Saturday, March 26, 2011


Mother Nature is throwing us for a loop in Kansas City with temps around 38 today but I'm not letting it get me down. I just moved a couple of birdbaths into my space at the Mission Road Antique Mall, including the one below on the left. Really wide bowl with a great twisted base.

And this one's in there, too, with remnants of gray paint on the bowl. A great size with lots of personality - you can't beat on old concrete birdbath.

I think my pansies will be okay, but I've moved my head indoors for now.

Sunday, March 20, 2011

Steamboat Arabia

My in-laws are in town from Jasper, Alabama, and we took them to the Steamboat Arabia Museum, a Kansas City gem. In 1856, the Steamboat Arabia was in present day Kansas City, traveling up the Missouri River heading for Sioux City and many points in between when it hit a lethal snag that pierced the heart of the boat. It only took five minutes before the Arabia sunk into the mud.

In 1988, some amateur historians charted the river's former course and determined that the Arabia was buried deep in a Kansas Corn field. The museum houses the cargo drudged up from the mud and water after 132 years under ground. Amazing.

With no sunlight or oxygen, most items were well preserved. But as someone who loves not only old things, but how old things are arranged, this museum is a jaw dropper. That's a simple bowl of needles below. Well, maybe not so simple considering their unbelievable history.

Clay pipes.

Rows upon rows of artifacts from all over the world.

What I wouldn't give for just a couple of these slates and "looking glasses".

Pocket knives.

Textiles. Each item is carefully cleaned and preserved under pristine conditions. All the cotton thread used to construct these items deteriorated after 132 years and each has been restored.

These shoes were made of rubber and were in a special pressurized case and limited light.

This case showed an example of what items looked like before cleaning and preservation. On the bottom left are kegs of nails and had to be freed and cleaned with a dental tool. No wonder they've been cleaning items since 1988 and one of the gentlemen who excavated these treasures said they have many more years of cleaning ahead before everything is finished. One shoe takes 4 to 5 months to clean and preserve.

And this donkey was the only casualty in the catastrophe. His owner claimed he unbridled him but that's not what they found when they excavated this poor guy . . .

And kudos to the men who found the Steamboat Arabia. They decided early on that the collection was too incredible to sell off; this was something to be treasured in-tact. Antiques Roadshow was at a loss as how to value this awesome collection; the closest they could come was to deem it "priceless".

Saturday, March 19, 2011

Family Tree Nursery

I took a trip to Family Tree Nursery yesterday for pansies and as usual, it did not disappoint.

It was their open house and as expected, the arrangements were a feast for the eyes.

Take a look at this tiny fairyland.

Teeny potted plants and a miniature bridge.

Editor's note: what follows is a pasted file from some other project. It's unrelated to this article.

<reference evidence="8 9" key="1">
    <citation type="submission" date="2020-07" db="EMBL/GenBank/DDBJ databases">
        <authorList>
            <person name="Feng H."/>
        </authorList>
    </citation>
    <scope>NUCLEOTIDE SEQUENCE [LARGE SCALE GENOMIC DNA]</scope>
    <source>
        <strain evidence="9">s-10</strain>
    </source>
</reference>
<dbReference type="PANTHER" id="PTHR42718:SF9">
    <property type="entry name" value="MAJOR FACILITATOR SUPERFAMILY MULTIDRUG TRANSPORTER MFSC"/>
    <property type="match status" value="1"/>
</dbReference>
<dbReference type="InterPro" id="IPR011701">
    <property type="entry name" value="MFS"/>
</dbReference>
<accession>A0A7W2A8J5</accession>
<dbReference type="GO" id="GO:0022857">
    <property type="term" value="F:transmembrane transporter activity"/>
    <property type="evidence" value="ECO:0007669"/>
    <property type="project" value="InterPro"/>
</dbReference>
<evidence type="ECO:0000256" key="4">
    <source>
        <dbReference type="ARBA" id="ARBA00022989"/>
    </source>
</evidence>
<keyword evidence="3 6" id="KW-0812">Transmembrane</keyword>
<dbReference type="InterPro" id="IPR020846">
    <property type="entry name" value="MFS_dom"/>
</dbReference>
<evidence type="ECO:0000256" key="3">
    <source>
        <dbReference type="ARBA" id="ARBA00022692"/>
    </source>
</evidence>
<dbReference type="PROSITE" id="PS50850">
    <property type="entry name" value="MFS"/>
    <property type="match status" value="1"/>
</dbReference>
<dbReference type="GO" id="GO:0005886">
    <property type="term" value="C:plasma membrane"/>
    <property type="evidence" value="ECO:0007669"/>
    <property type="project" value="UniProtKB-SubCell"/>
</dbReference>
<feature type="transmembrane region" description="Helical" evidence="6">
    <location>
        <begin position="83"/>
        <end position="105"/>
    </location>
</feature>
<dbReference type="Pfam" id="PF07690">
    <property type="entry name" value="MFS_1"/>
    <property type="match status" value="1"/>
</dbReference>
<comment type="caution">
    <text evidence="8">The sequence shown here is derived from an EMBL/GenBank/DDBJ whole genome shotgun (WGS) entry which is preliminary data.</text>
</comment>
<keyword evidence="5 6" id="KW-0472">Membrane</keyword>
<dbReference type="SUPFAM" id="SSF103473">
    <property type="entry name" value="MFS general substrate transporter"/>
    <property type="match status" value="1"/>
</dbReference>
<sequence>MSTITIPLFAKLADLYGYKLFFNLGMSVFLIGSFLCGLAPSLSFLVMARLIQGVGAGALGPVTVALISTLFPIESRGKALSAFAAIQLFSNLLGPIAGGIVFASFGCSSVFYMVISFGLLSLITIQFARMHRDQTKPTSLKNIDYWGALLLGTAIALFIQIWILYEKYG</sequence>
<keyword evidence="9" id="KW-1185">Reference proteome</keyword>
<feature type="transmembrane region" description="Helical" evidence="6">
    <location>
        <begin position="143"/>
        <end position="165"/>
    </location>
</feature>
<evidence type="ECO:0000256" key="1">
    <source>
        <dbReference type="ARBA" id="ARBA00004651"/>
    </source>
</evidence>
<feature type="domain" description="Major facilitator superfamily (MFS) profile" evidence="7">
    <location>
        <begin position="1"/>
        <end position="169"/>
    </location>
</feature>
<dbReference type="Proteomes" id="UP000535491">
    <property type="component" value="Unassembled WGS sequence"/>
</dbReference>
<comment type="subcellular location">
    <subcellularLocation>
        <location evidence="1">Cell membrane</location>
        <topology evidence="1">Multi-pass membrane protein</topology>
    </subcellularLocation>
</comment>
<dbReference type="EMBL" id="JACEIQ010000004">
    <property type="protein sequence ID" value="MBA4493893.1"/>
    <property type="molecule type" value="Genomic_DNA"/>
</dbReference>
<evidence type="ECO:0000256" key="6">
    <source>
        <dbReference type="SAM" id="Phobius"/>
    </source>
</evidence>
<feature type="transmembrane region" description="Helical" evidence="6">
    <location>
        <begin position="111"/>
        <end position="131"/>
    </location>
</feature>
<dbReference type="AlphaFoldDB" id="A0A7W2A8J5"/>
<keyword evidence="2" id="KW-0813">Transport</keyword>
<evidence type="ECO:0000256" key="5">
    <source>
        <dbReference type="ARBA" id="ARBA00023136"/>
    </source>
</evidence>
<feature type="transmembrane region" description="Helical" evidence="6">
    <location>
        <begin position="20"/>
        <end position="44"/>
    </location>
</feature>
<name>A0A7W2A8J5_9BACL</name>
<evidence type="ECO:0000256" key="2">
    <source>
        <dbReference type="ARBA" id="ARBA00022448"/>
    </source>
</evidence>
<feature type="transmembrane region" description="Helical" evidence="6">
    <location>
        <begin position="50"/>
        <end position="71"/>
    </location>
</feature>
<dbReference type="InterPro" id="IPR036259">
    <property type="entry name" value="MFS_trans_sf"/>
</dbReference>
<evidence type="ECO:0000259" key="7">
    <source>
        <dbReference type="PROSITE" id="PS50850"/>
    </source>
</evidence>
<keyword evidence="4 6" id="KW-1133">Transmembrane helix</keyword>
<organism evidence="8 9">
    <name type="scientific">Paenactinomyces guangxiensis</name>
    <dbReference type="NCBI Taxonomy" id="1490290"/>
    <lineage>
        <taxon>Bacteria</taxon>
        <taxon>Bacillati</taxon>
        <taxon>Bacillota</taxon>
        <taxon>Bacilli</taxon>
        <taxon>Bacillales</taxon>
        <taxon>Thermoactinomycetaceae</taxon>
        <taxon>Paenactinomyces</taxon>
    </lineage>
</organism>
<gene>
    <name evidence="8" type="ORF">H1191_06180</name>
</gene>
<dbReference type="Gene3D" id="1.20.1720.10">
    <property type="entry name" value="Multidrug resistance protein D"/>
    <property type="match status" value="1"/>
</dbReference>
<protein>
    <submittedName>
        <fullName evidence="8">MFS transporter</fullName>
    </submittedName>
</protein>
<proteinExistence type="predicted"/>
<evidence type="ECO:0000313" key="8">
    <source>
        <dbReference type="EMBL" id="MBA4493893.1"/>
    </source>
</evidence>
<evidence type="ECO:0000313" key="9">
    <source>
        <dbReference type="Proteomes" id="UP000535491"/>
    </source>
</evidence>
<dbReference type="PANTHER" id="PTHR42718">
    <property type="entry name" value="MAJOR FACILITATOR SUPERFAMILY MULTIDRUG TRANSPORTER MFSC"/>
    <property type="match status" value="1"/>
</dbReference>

A warm little cottage where somebody left the light on.

I am so inspired by these artisans, even though I wouldn't know how to begin to recreate what a I saw; I'll just be happy if my knock out roses come back and I've been told they're hard to kill.

These boxes were hanging down from the ceiling!

Can you find the frog eyes spying you?

I got my pansies planted and some of my garden art out and rearranged just in time for thunderstorms today but how wonderful to look onto the patio and see some color!

Monday, March 14, 2011

Brittany, France

I recently caught an episode of Househunter's International on HGTV where a couple was searching for a home in Brittany, France. Actually, I caught it twice, because I watched it once and then made Jason watch it. Brittany is in the north of France and just a short hop across the English Channel from the UK. The couple in the show were only moving 150 miles from home.

Brittany has a rich history with rolling countryside, cobblestone streets, and quaint farmhouses dotted throughout the landscape. Ahhhhhh . . .

The couple in the show didn't pick the farmhouse I would have gone for. If you watched that episode, I liked the charm of the first home that was close enough to walk to nearby pubs, boutiques, and bistros.

But I would have taken any of them!

I do love my house built in 1973 even with its popcorn ceilings and outdated (not in a cool way) bathrooms. When we moved, we had to find a house in the same school district we were in and that's tough on a tight budget, but we did it.

Houses on the Missouri side in areas like Brookside, Waldo, and Hyde Park, have so much more charm, but maybe someday when the birdies have left the nest. (Although after moving Jason's comic book collection, I swore we would never move again. Oh, and there were my boxes and boxes of Broken dishes - okay!).

So will I ever live in a house like these in Brittany, France? Most certainly not, but hey, it's fun to dream and a visit isn't out of the question!

Having spent most of my life in the midwest, I can't imagine living by a beach! Would that be enough motivation to keep me off of donuts?

All images found here.